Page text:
I’m doing busywork today. Organizing old papers. Vacuuming. Fixing a picture-frame. Anything, really, that might distract me from the thought of Skye’s MRI on Thursday, July 21st. This will be her very first one, and I’m dreading it.
Contemplating Thursday morning has my abdomen tied up in knots. Do I have reason to believe that the scan will be anything but clear? No. And yes. Well, realistically, no. But the fear that accompanies each scan for my children is all-encompassing, and subsumes logic and rational thought.
Skye has only had, so far, the one cranial ultrasound, which didn’t reveal anything frightening, but took place more than a year ago. She is now almost 21 months. The age at which Gavin was diagnosed. On the recommendation of Gavin’s neuro-oncology team, we’ve now decided to begin surveillance MRIs, in the hopes of catching the beast early, or better yet, not at all.
Over the past couple of months, a few things have happened which are worrisome but not exactly telling. One day during lunch, Skye blanked out for several long seconds. It looked to me like an absence seizure. I already had an appointment lined up with a paediatric neurologist, just to keep an extra set of eyes on her, and coincidentally they were able to give me an appointment for the next day. My meeting with him was somewhat reassuring, although Skye wailed the whole time, making it difficult to chat. He was fairly certain that a brain tumour wouldn’t cause that type of seizure, but to check whether it was indeed seizure activity, he referred us to Sick Kids for an EEG.
I’m now in a place where a seizure disorder doesn’t worry me all that much. If that is Skye’s fate, it’s a condition we can live with. Brain tumours are not livable. My worry is always, always that. Every unusual head tilt or slight shift of balance, or unwell feeling stirs up powerful, sad memories.
The other issue which has cropped up and become more obvious over the past few weeks is Skye’s tendency to in-toe when she walks. (AKA walking pigeon-toed.) This little habit has become worse and worse, so that she very often trips over her own feet and falls. The number of falls she has daily is alarming. It wouldn’t be alarming to any other parent. He/she would probably just think, “Oh, my poor, clumsy, child.”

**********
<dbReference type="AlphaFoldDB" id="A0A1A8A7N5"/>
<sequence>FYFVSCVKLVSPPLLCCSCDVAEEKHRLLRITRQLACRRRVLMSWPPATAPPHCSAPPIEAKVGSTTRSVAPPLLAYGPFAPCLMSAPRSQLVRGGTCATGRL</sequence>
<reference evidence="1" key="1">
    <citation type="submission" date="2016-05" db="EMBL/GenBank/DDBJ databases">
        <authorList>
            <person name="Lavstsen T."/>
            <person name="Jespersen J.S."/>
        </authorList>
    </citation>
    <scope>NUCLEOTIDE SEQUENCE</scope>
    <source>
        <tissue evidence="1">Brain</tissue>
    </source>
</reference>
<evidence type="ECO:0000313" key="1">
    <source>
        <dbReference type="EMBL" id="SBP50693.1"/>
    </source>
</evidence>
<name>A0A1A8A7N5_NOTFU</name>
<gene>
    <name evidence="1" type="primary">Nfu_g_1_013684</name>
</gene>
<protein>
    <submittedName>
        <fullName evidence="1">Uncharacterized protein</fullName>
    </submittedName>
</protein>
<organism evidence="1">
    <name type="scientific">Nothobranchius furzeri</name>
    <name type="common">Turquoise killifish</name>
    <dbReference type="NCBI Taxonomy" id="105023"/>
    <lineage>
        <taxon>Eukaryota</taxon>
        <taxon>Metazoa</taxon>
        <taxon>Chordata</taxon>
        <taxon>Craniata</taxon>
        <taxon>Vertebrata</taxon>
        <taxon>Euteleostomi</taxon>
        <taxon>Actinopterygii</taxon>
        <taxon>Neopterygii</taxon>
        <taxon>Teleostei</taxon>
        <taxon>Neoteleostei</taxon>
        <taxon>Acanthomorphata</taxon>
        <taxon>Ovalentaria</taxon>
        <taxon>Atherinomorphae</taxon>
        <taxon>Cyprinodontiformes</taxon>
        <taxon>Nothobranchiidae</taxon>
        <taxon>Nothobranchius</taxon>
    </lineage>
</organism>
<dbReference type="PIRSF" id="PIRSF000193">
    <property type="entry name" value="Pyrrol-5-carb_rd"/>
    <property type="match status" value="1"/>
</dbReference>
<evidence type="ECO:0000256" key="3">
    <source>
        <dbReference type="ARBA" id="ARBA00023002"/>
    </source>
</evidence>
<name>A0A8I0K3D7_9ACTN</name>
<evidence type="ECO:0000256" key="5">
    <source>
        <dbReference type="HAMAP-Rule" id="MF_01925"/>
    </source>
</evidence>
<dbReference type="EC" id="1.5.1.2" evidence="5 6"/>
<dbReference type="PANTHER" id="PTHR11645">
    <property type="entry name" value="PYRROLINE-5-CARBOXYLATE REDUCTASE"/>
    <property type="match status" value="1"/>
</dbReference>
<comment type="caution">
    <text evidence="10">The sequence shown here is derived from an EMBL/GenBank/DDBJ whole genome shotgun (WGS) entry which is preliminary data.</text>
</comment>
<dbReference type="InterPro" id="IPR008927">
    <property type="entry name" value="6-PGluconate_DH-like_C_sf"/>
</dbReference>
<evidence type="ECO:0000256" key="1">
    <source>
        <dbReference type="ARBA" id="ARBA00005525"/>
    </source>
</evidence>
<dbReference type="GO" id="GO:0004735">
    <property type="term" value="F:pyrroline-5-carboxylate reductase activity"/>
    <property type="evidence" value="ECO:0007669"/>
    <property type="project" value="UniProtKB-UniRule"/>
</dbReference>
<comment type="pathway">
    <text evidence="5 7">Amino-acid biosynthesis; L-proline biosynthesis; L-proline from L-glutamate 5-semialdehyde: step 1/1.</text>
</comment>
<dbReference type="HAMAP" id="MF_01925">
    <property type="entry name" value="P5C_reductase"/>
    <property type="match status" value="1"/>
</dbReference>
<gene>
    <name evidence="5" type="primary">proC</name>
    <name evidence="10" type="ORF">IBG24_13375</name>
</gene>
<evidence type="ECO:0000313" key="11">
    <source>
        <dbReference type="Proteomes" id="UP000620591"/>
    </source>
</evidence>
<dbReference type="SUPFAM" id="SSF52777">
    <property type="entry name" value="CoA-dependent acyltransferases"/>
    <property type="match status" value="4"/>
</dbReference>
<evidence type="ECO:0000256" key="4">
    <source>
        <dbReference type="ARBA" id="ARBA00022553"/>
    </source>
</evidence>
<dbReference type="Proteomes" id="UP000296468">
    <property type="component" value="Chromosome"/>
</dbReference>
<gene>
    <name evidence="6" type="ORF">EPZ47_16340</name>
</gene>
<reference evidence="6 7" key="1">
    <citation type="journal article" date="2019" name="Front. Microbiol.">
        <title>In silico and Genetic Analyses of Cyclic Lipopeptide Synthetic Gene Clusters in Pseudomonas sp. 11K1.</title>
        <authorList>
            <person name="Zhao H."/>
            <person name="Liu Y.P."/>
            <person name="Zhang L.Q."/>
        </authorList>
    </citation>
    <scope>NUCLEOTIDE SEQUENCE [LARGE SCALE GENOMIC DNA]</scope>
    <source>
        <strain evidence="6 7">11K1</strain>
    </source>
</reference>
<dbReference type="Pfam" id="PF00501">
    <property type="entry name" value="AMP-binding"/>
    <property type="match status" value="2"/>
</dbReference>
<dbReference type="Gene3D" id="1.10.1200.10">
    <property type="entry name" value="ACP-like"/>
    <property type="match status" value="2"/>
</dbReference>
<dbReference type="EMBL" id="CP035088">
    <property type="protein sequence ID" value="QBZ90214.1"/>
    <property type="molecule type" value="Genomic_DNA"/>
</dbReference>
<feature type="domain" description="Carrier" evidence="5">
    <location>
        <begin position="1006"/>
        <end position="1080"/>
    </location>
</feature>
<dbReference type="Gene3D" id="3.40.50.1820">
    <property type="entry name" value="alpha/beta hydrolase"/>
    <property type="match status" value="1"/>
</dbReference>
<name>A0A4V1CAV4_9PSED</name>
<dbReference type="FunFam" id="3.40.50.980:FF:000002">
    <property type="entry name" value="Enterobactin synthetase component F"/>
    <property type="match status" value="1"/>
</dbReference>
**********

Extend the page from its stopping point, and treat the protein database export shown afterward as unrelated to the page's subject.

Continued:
I can’t help but think back to the number of falls that Gavin took as a toddler. I had begun to wonder if there was something more at play several months before his diagnosis. However, I don’t know, and I will never know, if his tumour was actually there at that time, or if he just suffers from poor balance – as I do – and those tumbles were completely unrelated.
Of course, as time went on with him, he became ill. Lethargic, unhappy and unable to walk, every step resulting in a fall as his vestibular system was completely compromised.
Skye is not lethargic. Nor is she unhappy. She was ill last weekend, with a fever for 48 hours, and a slightly poky appetite. I would say that she’s still not over that entirely, but her spirits are, as always, wonderful. She’s my sweet, fun-loving happy girl, who gets up in the morning and demands to be dressed in a bathing-suit, just in case we make it to the pool.
Last week I took her to the physiotherapist, to try to begin to correct this in-toeing problem. The physio felt that the issue is due to her ongoing hip problems. She displays the classic symptoms: preferring to sit in a “W”, walking with feet turned in, and tripping and falling frequently. So that also is reassuring, an explanation for all these falls that is not the brain tumour explanation. My head knows that.
Unfortunately, I’m leading with the heart this week. And my heart says I can’t stand this. I can’t bear the thought of her diagnosis. My heart says, What will we do? How will we go on? Can we survive this again?
So I’m projecting to Friday, which is, of course, Craig’s birthday. I’m hoping for fast results. I’m hoping, praying, believing in clear. That’s all I can do.